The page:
Josh: Also, people don't really probably care about puns in their advertised Twitter feed, but it was a fun afternoon and I stand by it. But yeah, by the end of this fall, by the end of the second experiment, which was more of a real experiment, I had brought the click down or the cost per click down to 46 cents. So we got about 113 click throughs to FounderQuest.
Starr: Oh, nice. Nice.
Josh: To the episode and yeah.
Starr: Very cool.
Josh: At least now we know and I don't know, I think I got the targeting pretty good, but I, it was my first try, so I'm sure we could optimize that a little bit. Maybe the content too. So if we want to buy clicks, we now know that they probably cost somewhere between 25 and 50 cents.
Starr: Awesome. I wonder how many of those people subscribed or downloaded something.
Josh: I don't know. I think that's one reason I wasn't quite convinced that it was the best idea to link to the, I linked to an actual episode page 'cause I wanted to talk about the episode is like the reason you want, you get interested.
Josh: But I think if I did this again, I want to try a dedicated landing page that's made for the campaign that has an actual, a real call to action like subscribe.
Ben: Yeah. Like an intro or something.
Josh: Right. Yeah. Not just the transcript, which is basically what we have.
Josh: Yeah, yeah.
Starr: You know what would be awesome is if we could somehow get people, if we could send Apple users to just subscribe in Apple Podcasts.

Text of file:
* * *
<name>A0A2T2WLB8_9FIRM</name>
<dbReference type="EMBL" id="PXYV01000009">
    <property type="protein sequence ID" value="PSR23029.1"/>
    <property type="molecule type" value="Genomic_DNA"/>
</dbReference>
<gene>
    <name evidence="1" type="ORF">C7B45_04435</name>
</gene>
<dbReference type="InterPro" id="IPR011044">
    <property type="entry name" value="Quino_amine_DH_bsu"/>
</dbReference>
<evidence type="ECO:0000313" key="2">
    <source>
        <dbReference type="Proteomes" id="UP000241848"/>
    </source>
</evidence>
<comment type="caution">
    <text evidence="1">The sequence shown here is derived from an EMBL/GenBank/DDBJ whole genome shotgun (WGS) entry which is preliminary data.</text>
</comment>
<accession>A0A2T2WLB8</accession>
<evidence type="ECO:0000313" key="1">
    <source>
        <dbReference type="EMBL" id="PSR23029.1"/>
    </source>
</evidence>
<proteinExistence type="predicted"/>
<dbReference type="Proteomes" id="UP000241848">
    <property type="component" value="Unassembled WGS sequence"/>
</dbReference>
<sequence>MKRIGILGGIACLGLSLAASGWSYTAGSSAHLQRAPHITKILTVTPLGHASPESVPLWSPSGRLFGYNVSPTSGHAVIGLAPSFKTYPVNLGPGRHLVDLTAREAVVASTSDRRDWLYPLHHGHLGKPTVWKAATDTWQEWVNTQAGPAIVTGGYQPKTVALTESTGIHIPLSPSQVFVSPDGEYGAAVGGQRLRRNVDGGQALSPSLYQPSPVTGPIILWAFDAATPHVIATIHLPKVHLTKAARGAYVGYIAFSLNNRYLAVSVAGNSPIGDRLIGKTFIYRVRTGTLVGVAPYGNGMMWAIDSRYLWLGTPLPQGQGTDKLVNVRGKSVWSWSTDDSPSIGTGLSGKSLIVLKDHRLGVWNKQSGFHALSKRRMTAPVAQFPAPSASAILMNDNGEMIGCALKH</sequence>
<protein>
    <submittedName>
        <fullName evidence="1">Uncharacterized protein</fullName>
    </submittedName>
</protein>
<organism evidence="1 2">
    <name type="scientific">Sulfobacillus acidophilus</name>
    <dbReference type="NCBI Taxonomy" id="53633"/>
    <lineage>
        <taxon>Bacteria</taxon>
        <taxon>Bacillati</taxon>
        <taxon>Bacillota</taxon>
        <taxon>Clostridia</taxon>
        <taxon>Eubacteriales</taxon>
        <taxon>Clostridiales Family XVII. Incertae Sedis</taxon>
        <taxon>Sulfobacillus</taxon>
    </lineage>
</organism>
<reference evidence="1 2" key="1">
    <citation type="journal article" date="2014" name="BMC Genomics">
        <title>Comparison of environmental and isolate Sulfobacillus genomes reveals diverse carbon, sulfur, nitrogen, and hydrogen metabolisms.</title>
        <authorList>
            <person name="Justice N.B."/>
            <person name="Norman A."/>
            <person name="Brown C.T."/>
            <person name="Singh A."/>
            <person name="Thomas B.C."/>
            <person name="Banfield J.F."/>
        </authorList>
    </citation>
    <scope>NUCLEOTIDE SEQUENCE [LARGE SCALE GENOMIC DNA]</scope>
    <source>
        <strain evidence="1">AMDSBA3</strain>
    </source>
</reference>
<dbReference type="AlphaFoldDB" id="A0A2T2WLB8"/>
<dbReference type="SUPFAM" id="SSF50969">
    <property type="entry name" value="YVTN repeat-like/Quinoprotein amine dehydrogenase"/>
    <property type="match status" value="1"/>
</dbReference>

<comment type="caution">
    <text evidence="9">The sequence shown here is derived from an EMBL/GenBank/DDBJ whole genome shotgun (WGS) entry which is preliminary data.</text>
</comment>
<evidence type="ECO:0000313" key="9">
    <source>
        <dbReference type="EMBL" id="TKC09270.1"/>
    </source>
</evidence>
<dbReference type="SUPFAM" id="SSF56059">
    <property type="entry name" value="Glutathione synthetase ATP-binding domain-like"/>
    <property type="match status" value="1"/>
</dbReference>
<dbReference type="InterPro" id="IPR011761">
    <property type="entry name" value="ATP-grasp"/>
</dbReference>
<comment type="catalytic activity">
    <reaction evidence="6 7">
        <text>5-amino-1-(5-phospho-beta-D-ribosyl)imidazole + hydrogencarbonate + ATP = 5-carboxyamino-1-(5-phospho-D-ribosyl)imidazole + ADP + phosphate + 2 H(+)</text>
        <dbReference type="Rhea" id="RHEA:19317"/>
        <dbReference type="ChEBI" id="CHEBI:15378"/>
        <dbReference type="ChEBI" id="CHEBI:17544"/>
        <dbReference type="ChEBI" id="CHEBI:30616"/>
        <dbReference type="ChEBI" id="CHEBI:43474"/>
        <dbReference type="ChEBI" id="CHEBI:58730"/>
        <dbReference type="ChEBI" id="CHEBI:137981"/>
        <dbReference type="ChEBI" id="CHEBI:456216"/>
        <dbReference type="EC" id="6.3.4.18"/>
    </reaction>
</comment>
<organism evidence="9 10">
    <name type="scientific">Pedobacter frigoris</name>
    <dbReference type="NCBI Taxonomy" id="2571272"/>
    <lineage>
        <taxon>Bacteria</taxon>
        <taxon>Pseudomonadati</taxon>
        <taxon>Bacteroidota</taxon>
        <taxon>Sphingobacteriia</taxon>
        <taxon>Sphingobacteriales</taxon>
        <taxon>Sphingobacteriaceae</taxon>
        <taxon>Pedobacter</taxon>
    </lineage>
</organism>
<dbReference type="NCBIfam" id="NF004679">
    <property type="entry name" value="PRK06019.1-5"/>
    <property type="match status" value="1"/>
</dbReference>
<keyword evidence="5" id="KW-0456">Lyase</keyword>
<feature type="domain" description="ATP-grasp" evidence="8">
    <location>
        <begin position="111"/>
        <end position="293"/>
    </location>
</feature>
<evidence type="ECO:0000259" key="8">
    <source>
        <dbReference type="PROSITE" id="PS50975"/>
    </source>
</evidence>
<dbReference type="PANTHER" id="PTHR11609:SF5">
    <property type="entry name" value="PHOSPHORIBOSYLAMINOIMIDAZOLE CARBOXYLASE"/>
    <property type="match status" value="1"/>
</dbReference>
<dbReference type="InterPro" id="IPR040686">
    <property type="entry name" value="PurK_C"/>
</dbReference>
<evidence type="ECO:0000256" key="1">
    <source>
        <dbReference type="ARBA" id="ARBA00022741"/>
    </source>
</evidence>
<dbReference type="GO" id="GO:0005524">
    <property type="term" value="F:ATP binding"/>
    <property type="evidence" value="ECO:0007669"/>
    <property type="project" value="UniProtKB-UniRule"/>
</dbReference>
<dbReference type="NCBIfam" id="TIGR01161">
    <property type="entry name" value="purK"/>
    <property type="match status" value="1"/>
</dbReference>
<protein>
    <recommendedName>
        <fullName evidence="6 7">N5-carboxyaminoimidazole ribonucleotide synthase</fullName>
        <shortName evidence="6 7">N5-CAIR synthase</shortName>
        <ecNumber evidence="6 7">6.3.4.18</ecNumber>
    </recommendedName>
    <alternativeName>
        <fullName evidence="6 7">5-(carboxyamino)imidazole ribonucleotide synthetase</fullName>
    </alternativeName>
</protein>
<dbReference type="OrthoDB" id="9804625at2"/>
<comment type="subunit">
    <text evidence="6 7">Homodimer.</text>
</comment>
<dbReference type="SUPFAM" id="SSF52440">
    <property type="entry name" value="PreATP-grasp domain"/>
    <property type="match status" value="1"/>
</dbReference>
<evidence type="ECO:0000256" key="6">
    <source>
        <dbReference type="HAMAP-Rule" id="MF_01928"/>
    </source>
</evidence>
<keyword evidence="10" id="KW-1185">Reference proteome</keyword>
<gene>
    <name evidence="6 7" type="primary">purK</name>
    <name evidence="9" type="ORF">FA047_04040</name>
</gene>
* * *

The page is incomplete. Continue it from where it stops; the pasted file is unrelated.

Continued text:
Starr: Or I guess people use different, Podcatcher, so it may not work.
Josh: Yeah, that's the problem.
Josh: Yeah. I did target only people on mobile though. I was smart enough to do that. 'Cause I think people, for a podcast people are going to subscribe on mobile pretty much exclusively. So it's ...
Starr: Oh totally.
Josh: You don't want to target desktop users.
Starr: You know what would be pretty easy to do is to send them to a landing page and on the landing page it detects if they're in Apple or whatever and then just displays the correct ...
Josh: Yeah that could be cool. Yeah. Yeah. Maybe pre-selects the link or something.
Starr: Yeah. Yeah.
Josh: I like that. Yeah.
Ben: Yeah. Or you could just hide the ones that aren't, right?
Starr: I wonder if on, 'cause I use Overcast on for my podcast.
Starr: And I wonder if Overcast has some code that you could have a button to be like, "Load it in Overcast."
Josh: Yeah. I was looking at the analytics and Transistor.fm and it said 25, I think 25% of our downloads are through the web.
Josh: Which surprise me but not too much because because we've done a lot of promoting like my email and the ads and stuff like those. A lot of people might be just hitting the play button because they make it so easy to play the podcast. But I was surprised that the next 25% of users were Overcast. That was the next large chunk of plays. So apparently everyone is using Overcast and I'd never heard about it.
Starr: I'm like one the only subscribers.
Josh: Yes. Or Starrs is just listening on repeat.
Starr: It is, yeah. They have their own directory and everything.
Josh: Wow. Okay. Yeah, I guess I just, yeah, I dunno. I just like always use the podcast app just because it's default, I guess.
Starr: Yeah, I guess if you're fine with a default experience, Josh.
Josh: A default podcast listening experience.